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Food
January 9, 2024

A Stress-Free Celebration

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FOOD AND FAMILY – what’s not to love about this time of year, right? For many, it’s their favorite season. And with a lot of us kept from celebrating in-person with loved ones last year because of COVID-19 restrictions, there’s heightened anticipation this year as we get together. It’s been a long time!
That can put the pressure on anyone who’s responsible for organizing a celebratory meal, so let me offer some suggestions to make it easier for everyone. Having grown up in a home where up to 150 family and friends would gather for Thanksgiving, spilling out into the garden, and since spending years as a chef and events organizer ensuring guests have a great time, I’ve learned a thing or two about serving a feast without going crazy.
Divide and conquer. You may be the host, but it isn’t all down to you. Invite everyone to be a part of the process. Decide who is going to bring which dishes, bearing in mind that some of them have family favorites they are known for. At least have folks bring something to drink—and everyone can lend a hand with the cleanup.
Plan ahead. Encourage everyone who’s coming to start on their part of the meal right away. The ongoing pandemic means that there are all kinds of shortages, so you need to get your orders in as early as possible—you won’t be able to run down to the store on Thanksgiving morning to get what you’re missing. And keep in mind that shortages mean higher prices.
Prepare in advance. Whenever you host your meal—at my house it’s on the Friday, because I’m working on Thanksgiving Day—you don’t want to be spending hours in the kitchen. Get everything ready in advance and freeze or refrigerate it, so you’re mostly just heating, assembling and preparing.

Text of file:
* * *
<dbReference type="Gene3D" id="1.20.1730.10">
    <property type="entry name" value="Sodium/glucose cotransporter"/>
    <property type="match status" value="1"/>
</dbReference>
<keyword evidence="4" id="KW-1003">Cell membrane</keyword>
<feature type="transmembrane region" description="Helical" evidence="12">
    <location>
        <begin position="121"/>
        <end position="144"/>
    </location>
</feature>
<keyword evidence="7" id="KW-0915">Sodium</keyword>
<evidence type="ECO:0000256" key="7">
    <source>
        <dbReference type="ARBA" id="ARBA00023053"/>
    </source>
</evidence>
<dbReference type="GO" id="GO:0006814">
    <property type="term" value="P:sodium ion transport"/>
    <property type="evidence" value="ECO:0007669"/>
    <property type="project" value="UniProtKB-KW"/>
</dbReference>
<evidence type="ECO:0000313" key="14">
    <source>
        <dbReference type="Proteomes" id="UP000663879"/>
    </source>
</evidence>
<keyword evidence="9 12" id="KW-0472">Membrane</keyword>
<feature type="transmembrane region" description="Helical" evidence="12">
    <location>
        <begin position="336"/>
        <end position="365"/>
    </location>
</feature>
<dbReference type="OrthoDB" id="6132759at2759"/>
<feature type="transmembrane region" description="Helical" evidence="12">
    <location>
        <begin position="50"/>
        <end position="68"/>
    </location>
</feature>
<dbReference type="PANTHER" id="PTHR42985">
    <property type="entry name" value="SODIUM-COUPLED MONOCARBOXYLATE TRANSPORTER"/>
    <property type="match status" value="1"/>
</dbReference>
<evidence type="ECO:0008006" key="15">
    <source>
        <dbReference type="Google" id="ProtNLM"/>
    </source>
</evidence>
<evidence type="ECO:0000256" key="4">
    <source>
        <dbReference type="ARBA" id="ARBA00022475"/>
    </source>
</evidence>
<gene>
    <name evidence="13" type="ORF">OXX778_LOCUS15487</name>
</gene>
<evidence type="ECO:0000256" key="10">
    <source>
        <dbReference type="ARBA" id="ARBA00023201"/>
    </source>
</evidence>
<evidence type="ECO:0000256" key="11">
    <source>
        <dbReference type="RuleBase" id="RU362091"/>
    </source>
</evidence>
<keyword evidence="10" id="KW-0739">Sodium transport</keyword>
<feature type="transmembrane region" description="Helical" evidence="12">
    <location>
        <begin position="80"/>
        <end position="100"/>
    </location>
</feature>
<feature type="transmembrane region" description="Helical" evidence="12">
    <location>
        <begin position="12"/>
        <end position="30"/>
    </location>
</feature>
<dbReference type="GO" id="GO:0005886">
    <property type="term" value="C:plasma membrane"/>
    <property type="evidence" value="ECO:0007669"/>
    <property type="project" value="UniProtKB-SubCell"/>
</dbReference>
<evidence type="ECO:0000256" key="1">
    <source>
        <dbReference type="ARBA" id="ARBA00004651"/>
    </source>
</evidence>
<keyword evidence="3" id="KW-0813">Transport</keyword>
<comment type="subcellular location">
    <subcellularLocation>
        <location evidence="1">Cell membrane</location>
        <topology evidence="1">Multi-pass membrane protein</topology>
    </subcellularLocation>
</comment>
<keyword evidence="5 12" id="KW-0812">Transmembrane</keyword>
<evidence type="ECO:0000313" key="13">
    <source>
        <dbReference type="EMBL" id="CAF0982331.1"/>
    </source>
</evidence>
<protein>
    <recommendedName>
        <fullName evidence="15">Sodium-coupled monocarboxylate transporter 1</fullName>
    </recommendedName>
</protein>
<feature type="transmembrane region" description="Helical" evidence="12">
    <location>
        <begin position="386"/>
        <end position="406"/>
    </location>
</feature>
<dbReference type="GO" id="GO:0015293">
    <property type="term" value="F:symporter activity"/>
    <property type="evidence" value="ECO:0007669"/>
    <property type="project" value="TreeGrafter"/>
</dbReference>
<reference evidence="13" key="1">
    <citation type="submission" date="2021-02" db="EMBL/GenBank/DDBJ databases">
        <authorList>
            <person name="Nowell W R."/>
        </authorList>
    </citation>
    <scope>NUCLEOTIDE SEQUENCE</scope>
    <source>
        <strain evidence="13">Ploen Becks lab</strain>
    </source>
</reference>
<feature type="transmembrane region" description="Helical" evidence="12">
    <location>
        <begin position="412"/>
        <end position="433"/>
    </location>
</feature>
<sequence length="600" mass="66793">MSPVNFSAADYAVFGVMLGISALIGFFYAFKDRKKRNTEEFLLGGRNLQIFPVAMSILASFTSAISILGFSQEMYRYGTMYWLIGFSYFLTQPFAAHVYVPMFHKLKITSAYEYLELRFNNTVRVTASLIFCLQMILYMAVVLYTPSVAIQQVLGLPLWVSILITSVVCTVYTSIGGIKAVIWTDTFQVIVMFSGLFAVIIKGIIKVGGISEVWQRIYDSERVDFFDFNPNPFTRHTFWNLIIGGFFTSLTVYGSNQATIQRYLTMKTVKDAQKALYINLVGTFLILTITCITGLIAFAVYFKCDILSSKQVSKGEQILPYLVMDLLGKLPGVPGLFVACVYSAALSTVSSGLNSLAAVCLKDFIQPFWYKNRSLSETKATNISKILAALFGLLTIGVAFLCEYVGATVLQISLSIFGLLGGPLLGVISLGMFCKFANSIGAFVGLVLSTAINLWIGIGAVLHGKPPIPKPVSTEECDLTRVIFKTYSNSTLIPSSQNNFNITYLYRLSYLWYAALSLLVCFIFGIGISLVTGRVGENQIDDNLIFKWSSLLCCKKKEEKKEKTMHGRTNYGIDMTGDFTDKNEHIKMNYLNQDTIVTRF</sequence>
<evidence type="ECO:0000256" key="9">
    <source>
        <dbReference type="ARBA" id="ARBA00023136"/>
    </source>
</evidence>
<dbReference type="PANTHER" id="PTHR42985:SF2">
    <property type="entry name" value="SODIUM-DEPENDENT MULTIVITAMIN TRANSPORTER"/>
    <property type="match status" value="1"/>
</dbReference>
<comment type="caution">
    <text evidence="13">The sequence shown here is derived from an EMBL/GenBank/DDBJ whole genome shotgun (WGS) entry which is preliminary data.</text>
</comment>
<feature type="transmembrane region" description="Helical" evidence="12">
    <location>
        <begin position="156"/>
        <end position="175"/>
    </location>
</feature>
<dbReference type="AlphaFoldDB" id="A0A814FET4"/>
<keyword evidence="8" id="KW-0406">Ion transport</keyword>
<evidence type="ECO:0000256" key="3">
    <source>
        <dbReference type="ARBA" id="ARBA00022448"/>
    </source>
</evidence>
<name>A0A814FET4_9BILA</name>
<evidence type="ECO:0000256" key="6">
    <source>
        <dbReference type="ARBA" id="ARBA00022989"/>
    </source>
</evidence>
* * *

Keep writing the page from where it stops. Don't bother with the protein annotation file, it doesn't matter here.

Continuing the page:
Take charge. You know what they say about too many cooks… well, with lots of people bringing their own dishes, it can get a little crowded in the kitchen. Make sure someone is acting as traffic controller.
Set a scene. Great food needs a great setting in which to enjoy it. Spend some time creating a nice environment for everyone. It doesn’t have to be elaborate, but you want people to feel this is a special event.
Take a moment. Express some appreciation before you start. Ask someone to pronounce a blessing; even if you’re not religious, you can say thanks to all those who helped prepare the food. Give people an opportunity to count their blessings.
Take your time. Good times shouldn’t be hurried. Savor the food and enjoy the company. At Thanksgiving, we usually aim to eat by 2 p.m. so we’re done in time for the football, or to play games if folks are not into sports. Serve dessert a little later, when people have a bit more room to appreciate it.
Share the love. Generosity goes hand in hand with gratitude. Why not find someone to share some of those inevitable leftovers with? In our family, we usually go and take some food to the homeless the next day.
I hope these steps help. With all we’ve all been through the past 18 months, we need to be able to come together and be reminded that life is better when we are not divided.
Executive Chef Patrick Adams held positions at several exclusive resorts before founding GD Catering LLC in Lake Worth, Fla. Learn more at www.gdcateringllc.com or on Instagram: gdcateringandevents
This article was originally published in the Winter 2021 issue of WayMaker Journal.